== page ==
In 1972, the United Nations (UN) held its first conference on the Human Environment. In an era of social unrest and urban reform, there were clear global concerns about the persistence of social tensions and inequities, environmental stresses, and the realization that many of our life-supporting resources were in fact finite. It was here that the concept of ‘sustainable development’ was publicly introduced as a social goal. Almost a decade later, further developing on the foundations set by the UN, the words of the Brundtland Commission Report have been integral in defining future discourse regarding the emergence of pro-environmentalist thought. Our current global climate, one of accelerating urbanization, offers an opportunity for us to reflect on how social ethics are too often dismissed from the sustainability agenda.
“Sustainable development is development that meets the needs of the present without compromising the ability of future generations to meet their own needs”
– Brundtland Commission Report, (World Commission on Environment and Development, 1987, para.2.III.27)
It is estimated that by 2050, 66% of all people will be living in cities. These dense environments are the prime catalysts for the social, cultural, and political systems that cultivate human societies. However, parallel to this is the proliferating normalization of urban inequality; for those who have thrived in modern urban development, millions have only found poverty and social displacement. As a result, if these communities are to have any chance of ever catching up with their affluent counterparts, rapid industrialization is the predominant means in overcoming such poverty and economic stagnancy. Thus, environmental concern is not seen to be a priority in developing countries. This ultimately has profound implications for how we address ‘sustainability’ within a framework of international relationships; an elaborate network of differing social equities and justices.
How can we hope to secure sustainable and ethical cities if policies continue to neglect the complexity of power relationships? If our urban environments are to ameliorate such negative externalities, social ethics must be included as a fundamental component of sustainability.
It should be recognized that urbanization has stimulated many positive changes. For example, as noted in Environment: An Interdisciplinary Anthology, it has offered “the prospect of a higher standard of living, more cultural and educational opportunities, and escape from the limitations of traditional societies”. However, these aspects are ultimately negated by the devastating environmental costs of urbanization, including the tangible loss of biodiversity, pollution, and natural resource depletion.
This “insatiable rapacity” has manifested itself as a product of our human-centered ethics, the default orientation of today’s public policies. This is perhaps most explicit through the juxtaposing histories and economic positions of Kolkata and California.
Despite being the capital of a once-colonial empire, Kolkata now stands as an “environmental and human disaster”. Its atrophied urban developmental processes, including overpopulation, sudden expansion, unrelenting poverty, and war, have all physically, socially, and ecologically defined the city’s development. These consequences present a terrifying pattern for the urban catastrophe, threatening the future of many other Third World countries. By contrast, California is one of America’s wealthiest states. However, behind this pretense of glamourized security, California is merely another example of individual political and economic self-interest, triumphing over the concerns of the collective. The whole state quite literally survives by moving water from where it is, to where it isn’t. In doing so, the state has fructified its deserts and rearranged its original ecology – one only need look to the perpetual summer splendor of San Francisco. Yet, as the state is confronted with a water crisis, amidst growing concern for global resource depletion, one must question: how long can sprawling cities, like Los Angeles, continue expanding – each with its own steadily immeasurable circumference, and each with no point zero? With all 40 million people inhabiting a region that was not particularly intended to be inhabited, no place is consumed by mankind’s self-interest, quite like California.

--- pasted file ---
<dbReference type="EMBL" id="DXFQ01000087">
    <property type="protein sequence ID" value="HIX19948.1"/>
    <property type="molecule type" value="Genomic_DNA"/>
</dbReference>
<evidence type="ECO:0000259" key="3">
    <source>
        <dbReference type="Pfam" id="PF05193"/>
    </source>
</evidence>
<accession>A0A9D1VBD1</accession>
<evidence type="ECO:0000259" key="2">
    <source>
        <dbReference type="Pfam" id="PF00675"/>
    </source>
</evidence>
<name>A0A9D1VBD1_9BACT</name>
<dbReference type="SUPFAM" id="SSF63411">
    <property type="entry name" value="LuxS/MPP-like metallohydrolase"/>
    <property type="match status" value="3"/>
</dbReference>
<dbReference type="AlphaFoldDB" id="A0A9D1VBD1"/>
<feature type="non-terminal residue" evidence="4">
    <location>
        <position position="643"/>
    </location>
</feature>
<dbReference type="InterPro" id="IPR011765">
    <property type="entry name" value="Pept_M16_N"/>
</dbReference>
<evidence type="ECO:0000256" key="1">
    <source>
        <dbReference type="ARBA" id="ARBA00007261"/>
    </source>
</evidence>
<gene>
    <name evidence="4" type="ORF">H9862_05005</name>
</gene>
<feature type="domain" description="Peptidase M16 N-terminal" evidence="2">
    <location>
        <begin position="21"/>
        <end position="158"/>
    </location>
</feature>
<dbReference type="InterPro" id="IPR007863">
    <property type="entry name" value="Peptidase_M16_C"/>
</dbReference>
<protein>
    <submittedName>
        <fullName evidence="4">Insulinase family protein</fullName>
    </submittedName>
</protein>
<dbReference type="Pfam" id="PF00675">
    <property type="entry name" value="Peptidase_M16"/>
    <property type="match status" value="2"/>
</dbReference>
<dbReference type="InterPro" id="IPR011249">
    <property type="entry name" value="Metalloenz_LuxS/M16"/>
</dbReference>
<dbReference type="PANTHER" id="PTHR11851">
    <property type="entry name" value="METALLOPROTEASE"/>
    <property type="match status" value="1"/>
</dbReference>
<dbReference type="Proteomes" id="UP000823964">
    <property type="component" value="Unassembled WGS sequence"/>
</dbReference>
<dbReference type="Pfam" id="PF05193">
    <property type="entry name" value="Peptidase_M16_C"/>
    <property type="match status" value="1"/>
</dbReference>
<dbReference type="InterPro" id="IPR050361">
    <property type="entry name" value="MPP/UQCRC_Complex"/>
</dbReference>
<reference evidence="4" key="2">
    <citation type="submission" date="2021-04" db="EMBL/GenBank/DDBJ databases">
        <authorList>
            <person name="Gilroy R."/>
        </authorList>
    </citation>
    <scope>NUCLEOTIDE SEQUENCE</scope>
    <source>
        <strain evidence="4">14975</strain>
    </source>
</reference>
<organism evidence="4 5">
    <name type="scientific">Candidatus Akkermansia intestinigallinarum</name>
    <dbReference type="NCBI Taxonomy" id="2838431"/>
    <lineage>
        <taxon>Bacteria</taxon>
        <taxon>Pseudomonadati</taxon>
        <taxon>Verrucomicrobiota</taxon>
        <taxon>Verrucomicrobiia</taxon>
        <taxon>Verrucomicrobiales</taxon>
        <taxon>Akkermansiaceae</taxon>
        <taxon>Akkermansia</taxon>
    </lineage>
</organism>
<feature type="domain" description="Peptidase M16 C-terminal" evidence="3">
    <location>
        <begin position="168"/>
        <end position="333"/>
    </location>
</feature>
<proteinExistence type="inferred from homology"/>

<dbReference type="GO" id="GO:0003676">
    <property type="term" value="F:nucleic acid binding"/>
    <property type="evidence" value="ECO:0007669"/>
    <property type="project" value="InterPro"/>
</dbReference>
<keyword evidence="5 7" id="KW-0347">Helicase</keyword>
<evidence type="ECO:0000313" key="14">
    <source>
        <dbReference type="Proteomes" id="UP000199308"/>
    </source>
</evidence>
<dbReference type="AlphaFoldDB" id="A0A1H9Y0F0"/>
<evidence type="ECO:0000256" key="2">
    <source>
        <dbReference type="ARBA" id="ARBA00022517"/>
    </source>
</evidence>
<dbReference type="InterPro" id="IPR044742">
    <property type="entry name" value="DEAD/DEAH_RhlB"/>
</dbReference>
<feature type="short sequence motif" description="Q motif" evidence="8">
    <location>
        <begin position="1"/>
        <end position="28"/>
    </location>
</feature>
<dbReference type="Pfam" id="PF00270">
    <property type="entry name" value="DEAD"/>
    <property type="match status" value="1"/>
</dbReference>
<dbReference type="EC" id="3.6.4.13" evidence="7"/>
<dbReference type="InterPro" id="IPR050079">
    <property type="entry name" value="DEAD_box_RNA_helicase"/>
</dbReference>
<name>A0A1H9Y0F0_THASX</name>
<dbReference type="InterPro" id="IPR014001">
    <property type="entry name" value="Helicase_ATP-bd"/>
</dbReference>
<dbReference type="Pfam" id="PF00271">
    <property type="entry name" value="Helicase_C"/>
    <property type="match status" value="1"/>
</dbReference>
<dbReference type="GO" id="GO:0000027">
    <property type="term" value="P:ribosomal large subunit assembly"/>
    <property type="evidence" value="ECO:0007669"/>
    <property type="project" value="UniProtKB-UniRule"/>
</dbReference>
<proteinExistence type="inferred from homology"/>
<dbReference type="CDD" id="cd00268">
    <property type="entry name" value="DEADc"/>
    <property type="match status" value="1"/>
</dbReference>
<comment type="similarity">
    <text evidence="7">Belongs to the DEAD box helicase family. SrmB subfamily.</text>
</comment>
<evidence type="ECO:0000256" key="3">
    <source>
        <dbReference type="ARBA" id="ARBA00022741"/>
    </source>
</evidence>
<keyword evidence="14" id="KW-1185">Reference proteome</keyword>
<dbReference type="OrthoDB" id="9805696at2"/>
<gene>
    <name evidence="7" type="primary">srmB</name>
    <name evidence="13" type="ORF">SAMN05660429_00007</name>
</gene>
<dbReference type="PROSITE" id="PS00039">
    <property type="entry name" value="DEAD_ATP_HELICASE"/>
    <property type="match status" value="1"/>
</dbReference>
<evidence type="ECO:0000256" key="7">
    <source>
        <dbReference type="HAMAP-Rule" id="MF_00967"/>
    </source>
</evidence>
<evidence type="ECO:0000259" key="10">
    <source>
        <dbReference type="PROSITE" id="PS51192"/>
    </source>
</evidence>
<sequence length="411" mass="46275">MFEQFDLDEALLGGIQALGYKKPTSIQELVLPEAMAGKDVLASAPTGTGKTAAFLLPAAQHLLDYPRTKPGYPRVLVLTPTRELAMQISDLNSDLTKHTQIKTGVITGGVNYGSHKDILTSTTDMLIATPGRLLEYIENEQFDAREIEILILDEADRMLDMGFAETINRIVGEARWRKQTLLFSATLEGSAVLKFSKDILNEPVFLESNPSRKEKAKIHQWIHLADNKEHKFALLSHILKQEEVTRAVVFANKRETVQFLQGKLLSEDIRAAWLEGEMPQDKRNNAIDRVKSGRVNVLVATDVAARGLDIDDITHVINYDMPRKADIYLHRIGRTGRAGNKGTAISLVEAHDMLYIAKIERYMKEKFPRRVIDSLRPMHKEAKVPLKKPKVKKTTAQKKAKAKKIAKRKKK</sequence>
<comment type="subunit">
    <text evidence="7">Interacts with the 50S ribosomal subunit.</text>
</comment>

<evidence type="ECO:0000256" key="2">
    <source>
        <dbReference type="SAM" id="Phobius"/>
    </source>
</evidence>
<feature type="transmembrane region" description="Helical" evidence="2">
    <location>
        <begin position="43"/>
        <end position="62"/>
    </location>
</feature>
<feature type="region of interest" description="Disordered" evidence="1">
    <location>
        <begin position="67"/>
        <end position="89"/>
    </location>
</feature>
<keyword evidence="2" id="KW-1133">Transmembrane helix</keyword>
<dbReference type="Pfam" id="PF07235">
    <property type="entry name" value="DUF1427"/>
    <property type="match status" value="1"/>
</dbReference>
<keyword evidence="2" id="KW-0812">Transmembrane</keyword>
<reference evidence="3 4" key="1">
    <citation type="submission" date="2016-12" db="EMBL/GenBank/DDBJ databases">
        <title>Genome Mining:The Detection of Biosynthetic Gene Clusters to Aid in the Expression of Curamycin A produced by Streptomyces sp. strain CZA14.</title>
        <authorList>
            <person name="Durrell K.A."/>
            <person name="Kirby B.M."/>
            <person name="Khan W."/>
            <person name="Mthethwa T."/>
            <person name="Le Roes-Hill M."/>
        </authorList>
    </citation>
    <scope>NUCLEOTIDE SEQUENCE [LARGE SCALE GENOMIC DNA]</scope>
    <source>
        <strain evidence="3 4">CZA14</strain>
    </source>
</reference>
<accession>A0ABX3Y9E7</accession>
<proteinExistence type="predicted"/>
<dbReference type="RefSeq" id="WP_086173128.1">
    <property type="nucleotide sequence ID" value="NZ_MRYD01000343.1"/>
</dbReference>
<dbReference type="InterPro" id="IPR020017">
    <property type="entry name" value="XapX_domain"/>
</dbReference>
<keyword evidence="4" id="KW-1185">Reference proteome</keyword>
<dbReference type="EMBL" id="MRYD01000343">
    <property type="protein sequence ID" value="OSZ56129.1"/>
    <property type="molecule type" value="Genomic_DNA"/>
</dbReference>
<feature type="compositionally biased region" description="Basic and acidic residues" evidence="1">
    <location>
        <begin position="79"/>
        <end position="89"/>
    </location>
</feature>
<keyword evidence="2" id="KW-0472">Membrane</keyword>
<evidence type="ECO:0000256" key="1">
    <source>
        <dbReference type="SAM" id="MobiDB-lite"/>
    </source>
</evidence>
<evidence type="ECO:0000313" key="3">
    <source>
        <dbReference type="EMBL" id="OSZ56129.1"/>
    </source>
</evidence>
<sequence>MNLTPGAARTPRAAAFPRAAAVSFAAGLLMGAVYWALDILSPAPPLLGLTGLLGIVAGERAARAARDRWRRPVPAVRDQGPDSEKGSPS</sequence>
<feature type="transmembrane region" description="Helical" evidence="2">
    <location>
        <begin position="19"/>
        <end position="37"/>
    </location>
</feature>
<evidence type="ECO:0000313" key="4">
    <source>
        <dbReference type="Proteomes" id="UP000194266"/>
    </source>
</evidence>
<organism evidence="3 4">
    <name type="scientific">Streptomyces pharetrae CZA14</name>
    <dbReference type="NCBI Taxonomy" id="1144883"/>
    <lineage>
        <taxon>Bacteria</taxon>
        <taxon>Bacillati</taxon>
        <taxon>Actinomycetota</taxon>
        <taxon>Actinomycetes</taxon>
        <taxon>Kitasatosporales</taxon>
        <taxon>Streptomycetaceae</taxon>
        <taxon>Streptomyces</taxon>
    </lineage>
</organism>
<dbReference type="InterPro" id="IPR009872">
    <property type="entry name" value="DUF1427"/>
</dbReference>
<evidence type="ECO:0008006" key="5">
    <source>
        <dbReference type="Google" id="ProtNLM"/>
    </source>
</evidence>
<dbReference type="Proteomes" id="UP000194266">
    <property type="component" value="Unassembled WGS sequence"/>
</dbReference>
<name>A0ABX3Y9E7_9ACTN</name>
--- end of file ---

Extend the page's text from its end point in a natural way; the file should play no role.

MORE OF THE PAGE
Admittedly, California is certainly not lacking in resources. In comparison to the impoverished West-Bengal, the abundance of North American wealth and technology is undeniably advantageous for this environmental uncertainty. And yet, one cannot help but wonder. If Kolkata is a cautionary tale for cities in developing countries, could the same not be said for Los Angeles, San Francisco, and other ‘rich’ cities?
However, perhaps even more importantly, is understanding that these urban impacts are indiscriminate. Thus, both developing and developed nations can only seek to successfully approach ‘sustainability’ through an understanding of the interrelation between existing socio-cultural, economic, and environmental dynamics.
Whilst “think globally, act locally” has very much become a popularized mindset, our urban policies still lack engagement with the multiplicity, and complexity, of the inherent socio-cultural tensions at both neighborhood and national levels. The perennial challenges facing our urban environments require an integrated approach and cohesive policymaking. If cities are to contribute to the achievement of sustainable development, policies must encompass economic growth, socio-cultural dynamics, and environmental conservation and regeneration.